I was very impressed with the sharp and clean look of all of Light Factory's effects. Rendering times were minimal, although I was working mostly with short test projects. In many instances, the light effect was so subtle, and yet so natural, that it made all the difference in a particular scene. Premiere comes with some basic flare effects, but Knoll Light Factory blows them all away with ease.
Very Few Problems
There are very few flaws with Knoll Light Factory Pro, but there is some room for improvement. A resizable Lens Editor would be a welcome addition, along with clearer documentation for working with primitives. There are some good tutorials at the Red Giant site and the forums are active, but you might find yourself looking for a training DVD. Since the Pro Version will set you back $399, it seems like Red Giant should include their own KLF training DVD for free. The Knoll Light Factory Editors version is $199 (USD), and consists primarily of the Light Factory EZ plug-in, which is a pretty good deal since you get all of the presets, too.
One part of the KLF plug-in set I didn't get a chance to test (it's included with the Pro version), is Light Factory Spectacular, which is a plug-in that allows you to track unlimited light effects. Shimmering, multi-light effects can be used when combined with a particle generation application. Some amazing effects can be created this way.
I am now a big fan of Knoll Light Factory. While the focus of the plug-in is narrow, it's impact on a scene can be significant. Motion Graphics needs a little flash, and this plug-in provides it in a big way. Ease of use, fast renders, the huge amount of presets and stability of the program make it a perfect choice for directors, editors and motion graphic artists. Plus, even the cheaper version of the program works extremely well. And even if the Pro package is expensive, the upgrades are reasonably priced. This is definitely a deep program that will get even more interesting as I learn more.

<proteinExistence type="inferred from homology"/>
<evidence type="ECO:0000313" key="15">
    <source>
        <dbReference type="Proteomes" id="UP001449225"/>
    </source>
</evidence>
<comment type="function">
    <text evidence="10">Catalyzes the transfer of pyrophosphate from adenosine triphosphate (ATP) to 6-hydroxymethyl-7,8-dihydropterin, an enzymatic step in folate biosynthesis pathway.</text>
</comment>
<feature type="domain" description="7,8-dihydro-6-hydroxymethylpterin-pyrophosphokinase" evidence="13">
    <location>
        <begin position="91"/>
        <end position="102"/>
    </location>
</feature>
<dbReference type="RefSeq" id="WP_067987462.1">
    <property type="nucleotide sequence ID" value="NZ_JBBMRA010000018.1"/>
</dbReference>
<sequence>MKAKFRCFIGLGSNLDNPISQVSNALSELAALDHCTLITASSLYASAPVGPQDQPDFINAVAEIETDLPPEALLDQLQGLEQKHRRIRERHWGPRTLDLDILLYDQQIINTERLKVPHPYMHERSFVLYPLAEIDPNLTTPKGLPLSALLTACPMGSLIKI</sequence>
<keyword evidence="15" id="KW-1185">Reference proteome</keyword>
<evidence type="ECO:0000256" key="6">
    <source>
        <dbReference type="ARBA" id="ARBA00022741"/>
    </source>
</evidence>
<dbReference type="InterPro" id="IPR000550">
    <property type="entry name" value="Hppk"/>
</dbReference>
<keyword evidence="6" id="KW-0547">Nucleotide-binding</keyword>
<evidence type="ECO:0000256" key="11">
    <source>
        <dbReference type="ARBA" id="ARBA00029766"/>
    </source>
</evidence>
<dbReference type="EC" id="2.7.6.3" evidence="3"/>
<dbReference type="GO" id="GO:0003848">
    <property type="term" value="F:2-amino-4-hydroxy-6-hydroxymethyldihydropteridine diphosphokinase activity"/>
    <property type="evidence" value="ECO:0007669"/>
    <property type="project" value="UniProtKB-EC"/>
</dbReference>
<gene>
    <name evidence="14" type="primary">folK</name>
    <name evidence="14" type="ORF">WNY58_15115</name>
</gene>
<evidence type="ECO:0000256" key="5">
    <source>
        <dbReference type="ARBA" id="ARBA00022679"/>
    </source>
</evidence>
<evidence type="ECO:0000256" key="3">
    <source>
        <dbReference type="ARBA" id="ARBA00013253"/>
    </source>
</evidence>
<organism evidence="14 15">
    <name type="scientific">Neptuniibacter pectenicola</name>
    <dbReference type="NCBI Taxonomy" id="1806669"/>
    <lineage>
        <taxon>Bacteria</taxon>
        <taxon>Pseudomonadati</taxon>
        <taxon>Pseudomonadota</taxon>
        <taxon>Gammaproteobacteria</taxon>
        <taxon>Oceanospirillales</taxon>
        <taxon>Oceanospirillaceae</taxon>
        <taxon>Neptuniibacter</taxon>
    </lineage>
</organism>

My test rig:
Windows XP SP2
I'd like to thank Red Giant for providing Knoll Light Factor 2.5.2 for review. In particular, Amy Rascanin. Thanks for your help!
The Red Giant Software website has a good support and product page for Light Factory. There is an excellent video which describes what's new in KLF Pro 2.5.2, along with several tutorials. With some research you can find many other tuts for this excellent program.
Good, interactive display of all the standard flare effects here.
There is a Knoll Light Factory 3.0, but it's a plug-in for Photoshop. Perhaps we can cover it in a future review, because there are some great, great aspects to this version. Ah, well...
Ricky Grove [gToon], Staff Columnist with the Renderosity Front Page News. Ricky Grove is a bookstore clerk at the best bookstore in Los Angeles, the Iliad Bookshop. He's also an actor and machinima filmmaker. He lives with author, Lisa Morton, and three very individual cats. Ricky is into Hong Kong films, FPS shooters, experimental anything and reading, reading, reading. You can catch his blog here.